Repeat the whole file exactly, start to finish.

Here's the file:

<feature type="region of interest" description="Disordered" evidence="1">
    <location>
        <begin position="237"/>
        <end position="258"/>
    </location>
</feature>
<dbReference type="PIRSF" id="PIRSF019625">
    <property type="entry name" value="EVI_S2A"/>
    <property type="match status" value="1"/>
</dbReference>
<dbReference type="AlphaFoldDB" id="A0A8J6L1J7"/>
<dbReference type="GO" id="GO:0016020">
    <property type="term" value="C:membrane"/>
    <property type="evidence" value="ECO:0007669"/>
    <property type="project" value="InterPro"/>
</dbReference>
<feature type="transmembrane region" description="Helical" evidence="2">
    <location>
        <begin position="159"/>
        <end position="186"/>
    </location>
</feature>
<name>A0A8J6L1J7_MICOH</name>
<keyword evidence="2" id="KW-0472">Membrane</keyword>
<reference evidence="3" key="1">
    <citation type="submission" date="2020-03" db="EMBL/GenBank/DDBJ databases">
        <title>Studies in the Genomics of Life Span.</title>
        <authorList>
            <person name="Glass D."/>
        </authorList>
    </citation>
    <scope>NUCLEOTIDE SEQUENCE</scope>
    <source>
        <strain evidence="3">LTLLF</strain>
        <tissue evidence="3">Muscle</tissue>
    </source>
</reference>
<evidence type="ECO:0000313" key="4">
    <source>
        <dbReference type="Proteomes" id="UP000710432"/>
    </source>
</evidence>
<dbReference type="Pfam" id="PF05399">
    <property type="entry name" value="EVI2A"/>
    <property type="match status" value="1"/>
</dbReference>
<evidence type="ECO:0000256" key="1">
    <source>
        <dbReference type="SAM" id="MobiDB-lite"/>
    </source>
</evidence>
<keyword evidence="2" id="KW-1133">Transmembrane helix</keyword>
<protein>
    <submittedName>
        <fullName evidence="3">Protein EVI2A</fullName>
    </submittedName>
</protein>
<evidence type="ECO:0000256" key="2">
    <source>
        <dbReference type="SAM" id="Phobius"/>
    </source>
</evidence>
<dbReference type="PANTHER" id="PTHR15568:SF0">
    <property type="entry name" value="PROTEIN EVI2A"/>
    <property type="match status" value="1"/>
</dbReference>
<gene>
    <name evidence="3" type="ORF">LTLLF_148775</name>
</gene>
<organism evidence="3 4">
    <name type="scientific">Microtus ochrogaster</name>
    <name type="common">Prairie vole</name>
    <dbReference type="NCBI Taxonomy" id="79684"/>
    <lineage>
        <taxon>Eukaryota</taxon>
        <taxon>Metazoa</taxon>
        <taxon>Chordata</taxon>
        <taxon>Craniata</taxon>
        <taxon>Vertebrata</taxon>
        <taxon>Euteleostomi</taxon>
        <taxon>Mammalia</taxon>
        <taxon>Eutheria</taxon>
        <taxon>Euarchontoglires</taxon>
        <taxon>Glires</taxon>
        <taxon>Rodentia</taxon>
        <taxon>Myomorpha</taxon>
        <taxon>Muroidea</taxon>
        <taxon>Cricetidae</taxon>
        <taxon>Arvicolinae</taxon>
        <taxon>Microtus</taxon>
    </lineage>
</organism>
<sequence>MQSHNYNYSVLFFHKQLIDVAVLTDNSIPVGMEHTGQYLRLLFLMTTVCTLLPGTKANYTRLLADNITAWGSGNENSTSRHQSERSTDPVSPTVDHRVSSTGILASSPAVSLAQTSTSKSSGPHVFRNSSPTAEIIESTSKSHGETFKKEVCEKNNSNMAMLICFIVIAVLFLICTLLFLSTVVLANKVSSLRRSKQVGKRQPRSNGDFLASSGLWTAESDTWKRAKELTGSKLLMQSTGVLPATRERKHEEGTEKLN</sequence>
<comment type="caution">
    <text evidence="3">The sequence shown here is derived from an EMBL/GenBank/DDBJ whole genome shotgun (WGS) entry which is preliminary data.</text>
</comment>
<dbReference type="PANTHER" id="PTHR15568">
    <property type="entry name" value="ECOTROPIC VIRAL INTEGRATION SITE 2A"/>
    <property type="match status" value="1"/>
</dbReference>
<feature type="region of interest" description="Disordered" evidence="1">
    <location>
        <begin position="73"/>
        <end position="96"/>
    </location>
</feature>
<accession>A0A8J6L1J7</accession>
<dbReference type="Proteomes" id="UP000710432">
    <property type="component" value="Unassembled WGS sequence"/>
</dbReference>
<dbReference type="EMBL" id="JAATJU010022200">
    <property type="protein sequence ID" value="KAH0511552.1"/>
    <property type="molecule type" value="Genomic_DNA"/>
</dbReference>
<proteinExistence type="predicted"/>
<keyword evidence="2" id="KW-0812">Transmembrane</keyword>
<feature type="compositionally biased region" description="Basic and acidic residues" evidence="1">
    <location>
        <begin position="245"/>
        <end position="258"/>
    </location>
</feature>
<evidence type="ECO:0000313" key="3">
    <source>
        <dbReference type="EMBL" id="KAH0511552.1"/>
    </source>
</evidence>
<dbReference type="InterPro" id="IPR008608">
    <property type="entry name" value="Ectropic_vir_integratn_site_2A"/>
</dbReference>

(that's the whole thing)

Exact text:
<feature type="region of interest" description="Disordered" evidence="1">
    <location>
        <begin position="237"/>
        <end position="258"/>
    </location>
</feature>
<dbReference type="PIRSF" id="PIRSF019625">
    <property type="entry name" value="EVI_S2A"/>
    <property type="match status" value="1"/>
</dbReference>
<dbReference type="AlphaFoldDB" id="A0A8J6L1J7"/>
<dbReference type="GO" id="GO:0016020">
    <property type="term" value="C:membrane"/>
    <property type="evidence" value="ECO:0007669"/>
    <property type="project" value="InterPro"/>
</dbReference>
<feature type="transmembrane region" description="Helical" evidence="2">
    <location>
        <begin position="159"/>
        <end position="186"/>
    </location>
</feature>
<name>A0A8J6L1J7_MICOH</name>
<keyword evidence="2" id="KW-0472">Membrane</keyword>
<reference evidence="3" key="1">
    <citation type="submission" date="2020-03" db="EMBL/GenBank/DDBJ databases">
        <title>Studies in the Genomics of Life Span.</title>
        <authorList>
            <person name="Glass D."/>
        </authorList>
    </citation>
    <scope>NUCLEOTIDE SEQUENCE</scope>
    <source>
        <strain evidence="3">LTLLF</strain>
        <tissue evidence="3">Muscle</tissue>
    </source>
</reference>
<evidence type="ECO:0000313" key="4">
    <source>
        <dbReference type="Proteomes" id="UP000710432"/>
    </source>
</evidence>
<dbReference type="Pfam" id="PF05399">
    <property type="entry name" value="EVI2A"/>
    <property type="match status" value="1"/>
</dbReference>
<evidence type="ECO:0000256" key="1">
    <source>
        <dbReference type="SAM" id="MobiDB-lite"/>
    </source>
</evidence>
<keyword evidence="2" id="KW-1133">Transmembrane helix</keyword>
<protein>
    <submittedName>
        <fullName evidence="3">Protein EVI2A</fullName>
    </submittedName>
</protein>
<evidence type="ECO:0000256" key="2">
    <source>
        <dbReference type="SAM" id="Phobius"/>
    </source>
</evidence>
<dbReference type="PANTHER" id="PTHR15568:SF0">
    <property type="entry name" value="PROTEIN EVI2A"/>
    <property type="match status" value="1"/>
</dbReference>
<gene>
    <name evidence="3" type="ORF">LTLLF_148775</name>
</gene>
<organism evidence="3 4">
    <name type="scientific">Microtus ochrogaster</name>
    <name type="common">Prairie vole</name>
    <dbReference type="NCBI Taxonomy" id="79684"/>
    <lineage>
        <taxon>Eukaryota</taxon>
        <taxon>Metazoa</taxon>
        <taxon>Chordata</taxon>
        <taxon>Craniata</taxon>
        <taxon>Vertebrata</taxon>
        <taxon>Euteleostomi</taxon>
        <taxon>Mammalia</taxon>
        <taxon>Eutheria</taxon>
        <taxon>Euarchontoglires</taxon>
        <taxon>Glires</taxon>
        <taxon>Rodentia</taxon>
        <taxon>Myomorpha</taxon>
        <taxon>Muroidea</taxon>
        <taxon>Cricetidae</taxon>
        <taxon>Arvicolinae</taxon>
        <taxon>Microtus</taxon>
    </lineage>
</organism>
<sequence>MQSHNYNYSVLFFHKQLIDVAVLTDNSIPVGMEHTGQYLRLLFLMTTVCTLLPGTKANYTRLLADNITAWGSGNENSTSRHQSERSTDPVSPTVDHRVSSTGILASSPAVSLAQTSTSKSSGPHVFRNSSPTAEIIESTSKSHGETFKKEVCEKNNSNMAMLICFIVIAVLFLICTLLFLSTVVLANKVSSLRRSKQVGKRQPRSNGDFLASSGLWTAESDTWKRAKELTGSKLLMQSTGVLPATRERKHEEGTEKLN</sequence>
<comment type="caution">
    <text evidence="3">The sequence shown here is derived from an EMBL/GenBank/DDBJ whole genome shotgun (WGS) entry which is preliminary data.</text>
</comment>
<dbReference type="PANTHER" id="PTHR15568">
    <property type="entry name" value="ECOTROPIC VIRAL INTEGRATION SITE 2A"/>
    <property type="match status" value="1"/>
</dbReference>
<feature type="region of interest" description="Disordered" evidence="1">
    <location>
        <begin position="73"/>
        <end position="96"/>
    </location>
</feature>
<accession>A0A8J6L1J7</accession>
<dbReference type="Proteomes" id="UP000710432">
    <property type="component" value="Unassembled WGS sequence"/>
</dbReference>
<dbReference type="EMBL" id="JAATJU010022200">
    <property type="protein sequence ID" value="KAH0511552.1"/>
    <property type="molecule type" value="Genomic_DNA"/>
</dbReference>
<proteinExistence type="predicted"/>
<keyword evidence="2" id="KW-0812">Transmembrane</keyword>
<feature type="compositionally biased region" description="Basic and acidic residues" evidence="1">
    <location>
        <begin position="245"/>
        <end position="258"/>
    </location>
</feature>
<evidence type="ECO:0000313" key="3">
    <source>
        <dbReference type="EMBL" id="KAH0511552.1"/>
    </source>
</evidence>
<dbReference type="InterPro" id="IPR008608">
    <property type="entry name" value="Ectropic_vir_integratn_site_2A"/>
</dbReference>